Grace and Nature

I have used this blog in the past to muse publicly on what I am reading. It’s been a while since I’ve done that, but I’m returning to that today.

The book I’m working on today is James Payton’s Getting the Reformation Wrong: Correcting Some Misunderstandings (IVP Academic, 2010). Payton is a Presbyterian pastor (if I read that right) and a professor of church history at Redeemer College in Ancaster, Ontario. It exists in that land between scholarly and popular, with a skew more toward the popular, as he uses it in university courses he teaches and intends it for congregations as well.

He has this to say about the rediscovery of Aristotle by the West, whose writings had not been well preserved in the monasteries of Western Europe:

But [Aristotle’s] works, all focused on the world here below and all of which followed the same pattern of logical analysis and categorization, offered both a curriculum to used and a way of thought to be followed. Monastic leaders decried learning about the world God had made through the works of a pagan, but philosopher-theologians enamored of the possibilities Aristotle proffered for better understanding the world argued that Aristotle could serve as a reliable guide. The defense offered in the thirteenth century by Albert the Great and his student Thomas Aquinas was that we should distinguish between the realms of nature and grace. In the former, all that was needed in order to learn appropriately was using human reason rightly and humbly. Since Aristotle laid out the patterns for using reason rightly, and followed them himself in his multifaceted exploration of the realm of nature, his works could be utilized to study the world of nature God had made. Where Aristotle had transgressed the limits of reason to propound notions which violated the teaching of scripture–for example, the eternity of matter–Christian learning must humbly decline to follow the pagan philosopher and follow Christian teaching instead.

In due course this basic perspective carried the day. It was a significant development: for the first time, nature and grace were contrasted as realms or spheres. (p. 44)

“Nature and grace were contrasted as realms or spheres.” I find myself wondering a few things with this. First, how much of the Christian understanding of “two kingdoms” is a result of this medieval synthesis? I realize this is identified as a Lutheran doctrine, but it really is a Christian doctrine justified by scripture but, I’m betting, having very different roots. You can justify with resort to scripture, but I’m not sure scripture is all that clear on the matter. As an example, much is made of made of this exchange in Matthew 22:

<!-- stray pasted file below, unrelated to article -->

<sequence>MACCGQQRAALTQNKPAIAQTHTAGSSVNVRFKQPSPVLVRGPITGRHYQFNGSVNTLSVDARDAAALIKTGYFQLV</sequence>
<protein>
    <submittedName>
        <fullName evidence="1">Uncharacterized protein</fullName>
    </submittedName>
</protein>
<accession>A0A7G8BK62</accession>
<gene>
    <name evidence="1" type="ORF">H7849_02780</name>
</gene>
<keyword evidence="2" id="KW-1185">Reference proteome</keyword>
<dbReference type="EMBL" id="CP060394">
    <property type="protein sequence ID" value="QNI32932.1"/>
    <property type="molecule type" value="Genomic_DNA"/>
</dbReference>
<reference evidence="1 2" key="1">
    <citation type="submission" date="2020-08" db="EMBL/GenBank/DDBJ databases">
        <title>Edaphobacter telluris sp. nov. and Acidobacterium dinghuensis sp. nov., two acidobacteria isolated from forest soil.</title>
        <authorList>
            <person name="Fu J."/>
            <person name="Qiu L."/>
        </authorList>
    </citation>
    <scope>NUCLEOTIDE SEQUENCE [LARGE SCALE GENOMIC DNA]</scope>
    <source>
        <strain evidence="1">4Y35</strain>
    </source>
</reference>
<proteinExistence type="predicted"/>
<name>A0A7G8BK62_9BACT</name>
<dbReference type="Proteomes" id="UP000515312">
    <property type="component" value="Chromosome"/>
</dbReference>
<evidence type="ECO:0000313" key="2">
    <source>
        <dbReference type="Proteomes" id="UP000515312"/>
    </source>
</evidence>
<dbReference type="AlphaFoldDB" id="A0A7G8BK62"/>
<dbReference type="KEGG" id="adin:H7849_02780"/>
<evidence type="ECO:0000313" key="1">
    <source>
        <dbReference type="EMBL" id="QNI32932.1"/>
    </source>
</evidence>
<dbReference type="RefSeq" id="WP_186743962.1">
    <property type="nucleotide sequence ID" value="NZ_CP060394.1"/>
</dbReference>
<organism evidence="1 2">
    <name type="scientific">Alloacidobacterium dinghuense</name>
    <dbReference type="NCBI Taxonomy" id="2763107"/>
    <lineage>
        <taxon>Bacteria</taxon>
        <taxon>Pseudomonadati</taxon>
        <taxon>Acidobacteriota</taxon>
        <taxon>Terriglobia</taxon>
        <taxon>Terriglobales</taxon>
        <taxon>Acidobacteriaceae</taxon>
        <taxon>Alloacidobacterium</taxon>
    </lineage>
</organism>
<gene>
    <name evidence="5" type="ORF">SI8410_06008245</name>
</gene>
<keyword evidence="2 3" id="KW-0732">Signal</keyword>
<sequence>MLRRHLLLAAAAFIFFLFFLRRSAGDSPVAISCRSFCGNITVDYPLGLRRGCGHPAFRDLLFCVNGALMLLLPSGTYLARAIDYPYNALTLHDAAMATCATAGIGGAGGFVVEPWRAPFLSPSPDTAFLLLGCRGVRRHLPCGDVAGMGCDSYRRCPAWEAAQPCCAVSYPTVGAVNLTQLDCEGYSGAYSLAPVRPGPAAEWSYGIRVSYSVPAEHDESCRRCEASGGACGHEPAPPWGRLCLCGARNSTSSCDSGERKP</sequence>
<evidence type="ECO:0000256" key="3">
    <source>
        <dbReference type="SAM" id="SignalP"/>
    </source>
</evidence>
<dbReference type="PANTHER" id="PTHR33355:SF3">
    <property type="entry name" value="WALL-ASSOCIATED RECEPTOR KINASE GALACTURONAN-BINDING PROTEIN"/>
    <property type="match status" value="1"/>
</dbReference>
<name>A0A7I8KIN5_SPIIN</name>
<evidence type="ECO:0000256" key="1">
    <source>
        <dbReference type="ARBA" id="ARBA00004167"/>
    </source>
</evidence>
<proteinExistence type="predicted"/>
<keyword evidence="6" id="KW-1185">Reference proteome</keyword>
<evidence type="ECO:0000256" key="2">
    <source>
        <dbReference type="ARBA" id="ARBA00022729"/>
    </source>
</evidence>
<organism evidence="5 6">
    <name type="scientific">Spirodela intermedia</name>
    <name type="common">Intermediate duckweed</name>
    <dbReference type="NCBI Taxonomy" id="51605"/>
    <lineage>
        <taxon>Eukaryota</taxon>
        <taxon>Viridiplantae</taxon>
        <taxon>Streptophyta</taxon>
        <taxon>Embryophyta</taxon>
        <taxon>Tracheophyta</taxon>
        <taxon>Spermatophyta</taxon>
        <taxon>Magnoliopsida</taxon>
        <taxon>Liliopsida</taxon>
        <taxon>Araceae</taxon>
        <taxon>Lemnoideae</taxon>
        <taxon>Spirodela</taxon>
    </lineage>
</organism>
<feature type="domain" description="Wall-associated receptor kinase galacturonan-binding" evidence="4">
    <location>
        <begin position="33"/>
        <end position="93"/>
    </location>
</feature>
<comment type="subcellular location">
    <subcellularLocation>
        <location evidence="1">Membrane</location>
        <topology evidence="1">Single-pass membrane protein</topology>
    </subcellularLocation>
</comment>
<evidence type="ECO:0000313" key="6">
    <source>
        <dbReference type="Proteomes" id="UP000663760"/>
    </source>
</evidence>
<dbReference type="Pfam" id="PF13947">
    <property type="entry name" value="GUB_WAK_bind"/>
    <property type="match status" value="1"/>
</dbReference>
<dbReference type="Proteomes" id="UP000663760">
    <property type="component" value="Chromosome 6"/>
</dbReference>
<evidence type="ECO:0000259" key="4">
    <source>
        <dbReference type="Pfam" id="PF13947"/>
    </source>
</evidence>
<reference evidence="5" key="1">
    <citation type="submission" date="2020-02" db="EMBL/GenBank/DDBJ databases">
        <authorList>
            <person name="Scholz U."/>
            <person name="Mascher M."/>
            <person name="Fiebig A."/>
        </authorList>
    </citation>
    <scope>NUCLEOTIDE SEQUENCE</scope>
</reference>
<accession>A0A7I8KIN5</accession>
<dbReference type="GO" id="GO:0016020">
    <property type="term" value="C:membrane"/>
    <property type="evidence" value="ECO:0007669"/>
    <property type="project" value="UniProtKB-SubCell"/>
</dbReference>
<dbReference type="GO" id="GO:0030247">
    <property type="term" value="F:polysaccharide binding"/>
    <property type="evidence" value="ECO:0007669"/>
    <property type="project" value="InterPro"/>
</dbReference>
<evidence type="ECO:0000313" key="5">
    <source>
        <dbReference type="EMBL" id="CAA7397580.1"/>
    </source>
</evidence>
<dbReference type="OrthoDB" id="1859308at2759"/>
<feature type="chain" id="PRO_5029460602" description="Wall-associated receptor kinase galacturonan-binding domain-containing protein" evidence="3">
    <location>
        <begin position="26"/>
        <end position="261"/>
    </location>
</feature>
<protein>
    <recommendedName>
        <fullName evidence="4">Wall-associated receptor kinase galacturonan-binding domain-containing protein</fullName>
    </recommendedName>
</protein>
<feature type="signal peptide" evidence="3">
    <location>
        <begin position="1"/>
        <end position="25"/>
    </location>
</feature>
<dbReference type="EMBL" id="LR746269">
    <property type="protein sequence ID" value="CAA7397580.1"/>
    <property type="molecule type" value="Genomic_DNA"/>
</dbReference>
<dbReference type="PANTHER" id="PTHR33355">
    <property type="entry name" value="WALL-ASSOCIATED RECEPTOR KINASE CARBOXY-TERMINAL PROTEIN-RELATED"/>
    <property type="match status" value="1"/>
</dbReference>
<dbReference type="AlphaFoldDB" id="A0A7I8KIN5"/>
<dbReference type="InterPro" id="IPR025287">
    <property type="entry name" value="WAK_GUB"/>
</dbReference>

Then the Pharisees went and plotted how to entangle him in his talk.  And they sent their disciples to him, along with the Herodians, saying, “Teacher, we know that you are true and teach the way of God truthfully, and you do not care about anyone’s opinion, for you are not swayed by appearances.  Tell us, then, what you think. Is it lawful to pay taxes to Caesar, or not?”  But Jesus, aware of their malice, said, “Why put me to the test, you hypocrites?  Show me the coin for the tax.” And they brought him a denarius.  And Jesus said to them, “Whose likeness and inscription is this?”  They said, “Caesar’s.” Then he said to them, “Therefore render to Caesar the things that are Caesar’s, and to God the things that are God’s.”  When they heard it, they marveled. And they left him and went away. (ESV)

A whole edifice of theology has been built on this quote (and a few others) claiming separate “spheres” for God and Caesar. But it’s not clear from the passage that anything aside from the coin itself actually belongs to Caesar. I don’t see the love, loyalty and duty owed to civil government that theologians have grown from this soil.

Anyway, as I read this book, I’m going to keep thinking about this matter of Aristotle and what Payton describes as contrasting realms of nature and grace in Western thinking. I’m not sure we can get rid of these ideas, as Aristotle in the foundation of thought in the West — of modernity, for better or worse — and you cannot destroy or alter the foundation without wrecking the entire structure. I’m not sure I’d want to in any case. There is also much good in it.